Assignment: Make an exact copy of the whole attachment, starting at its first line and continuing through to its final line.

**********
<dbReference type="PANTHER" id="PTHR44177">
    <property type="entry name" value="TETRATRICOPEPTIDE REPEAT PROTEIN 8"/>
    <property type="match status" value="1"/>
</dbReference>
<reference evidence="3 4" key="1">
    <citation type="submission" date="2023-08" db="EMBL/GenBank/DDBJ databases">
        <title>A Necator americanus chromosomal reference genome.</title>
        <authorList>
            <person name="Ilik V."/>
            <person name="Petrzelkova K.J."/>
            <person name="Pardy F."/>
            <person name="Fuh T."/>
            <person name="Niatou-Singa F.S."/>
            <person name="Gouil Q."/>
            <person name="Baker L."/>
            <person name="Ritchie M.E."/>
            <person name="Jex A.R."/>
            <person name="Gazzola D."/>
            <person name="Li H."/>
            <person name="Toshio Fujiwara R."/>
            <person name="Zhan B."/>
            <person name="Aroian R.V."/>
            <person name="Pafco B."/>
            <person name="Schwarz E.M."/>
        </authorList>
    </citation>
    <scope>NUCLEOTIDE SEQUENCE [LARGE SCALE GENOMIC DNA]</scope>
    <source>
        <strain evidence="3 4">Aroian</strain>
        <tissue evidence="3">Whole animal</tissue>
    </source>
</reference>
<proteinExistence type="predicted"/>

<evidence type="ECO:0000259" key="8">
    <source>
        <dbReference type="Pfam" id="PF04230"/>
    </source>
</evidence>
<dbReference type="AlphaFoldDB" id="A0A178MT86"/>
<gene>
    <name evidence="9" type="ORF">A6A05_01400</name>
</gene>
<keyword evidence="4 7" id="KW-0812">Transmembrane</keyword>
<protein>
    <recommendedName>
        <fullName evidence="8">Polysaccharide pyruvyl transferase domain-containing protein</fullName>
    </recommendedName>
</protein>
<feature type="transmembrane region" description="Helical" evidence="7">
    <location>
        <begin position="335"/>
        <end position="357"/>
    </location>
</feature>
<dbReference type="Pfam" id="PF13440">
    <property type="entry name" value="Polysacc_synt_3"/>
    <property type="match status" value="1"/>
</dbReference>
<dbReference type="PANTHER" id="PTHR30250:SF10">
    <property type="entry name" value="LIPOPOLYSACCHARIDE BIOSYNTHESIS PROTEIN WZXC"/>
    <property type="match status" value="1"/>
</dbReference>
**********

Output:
<dbReference type="PANTHER" id="PTHR44177">
    <property type="entry name" value="TETRATRICOPEPTIDE REPEAT PROTEIN 8"/>
    <property type="match status" value="1"/>
</dbReference>
<reference evidence="3 4" key="1">
    <citation type="submission" date="2023-08" db="EMBL/GenBank/DDBJ databases">
        <title>A Necator americanus chromosomal reference genome.</title>
        <authorList>
            <person name="Ilik V."/>
            <person name="Petrzelkova K.J."/>
            <person name="Pardy F."/>
            <person name="Fuh T."/>
            <person name="Niatou-Singa F.S."/>
            <person name="Gouil Q."/>
            <person name="Baker L."/>
            <person name="Ritchie M.E."/>
            <person name="Jex A.R."/>
            <person name="Gazzola D."/>
            <person name="Li H."/>
            <person name="Toshio Fujiwara R."/>
            <person name="Zhan B."/>
            <person name="Aroian R.V."/>
            <person name="Pafco B."/>
            <person name="Schwarz E.M."/>
        </authorList>
    </citation>
    <scope>NUCLEOTIDE SEQUENCE [LARGE SCALE GENOMIC DNA]</scope>
    <source>
        <strain evidence="3 4">Aroian</strain>
        <tissue evidence="3">Whole animal</tissue>
    </source>
</reference>
<proteinExistence type="predicted"/>

<evidence type="ECO:0000259" key="8">
    <source>
        <dbReference type="Pfam" id="PF04230"/>
    </source>
</evidence>
<dbReference type="AlphaFoldDB" id="A0A178MT86"/>
<gene>
    <name evidence="9" type="ORF">A6A05_01400</name>
</gene>
<keyword evidence="4 7" id="KW-0812">Transmembrane</keyword>
<protein>
    <recommendedName>
        <fullName evidence="8">Polysaccharide pyruvyl transferase domain-containing protein</fullName>
    </recommendedName>
</protein>
<feature type="transmembrane region" description="Helical" evidence="7">
    <location>
        <begin position="335"/>
        <end position="357"/>
    </location>
</feature>
<dbReference type="Pfam" id="PF13440">
    <property type="entry name" value="Polysacc_synt_3"/>
    <property type="match status" value="1"/>
</dbReference>
<dbReference type="PANTHER" id="PTHR30250:SF10">
    <property type="entry name" value="LIPOPOLYSACCHARIDE BIOSYNTHESIS PROTEIN WZXC"/>
    <property type="match status" value="1"/>
</dbReference>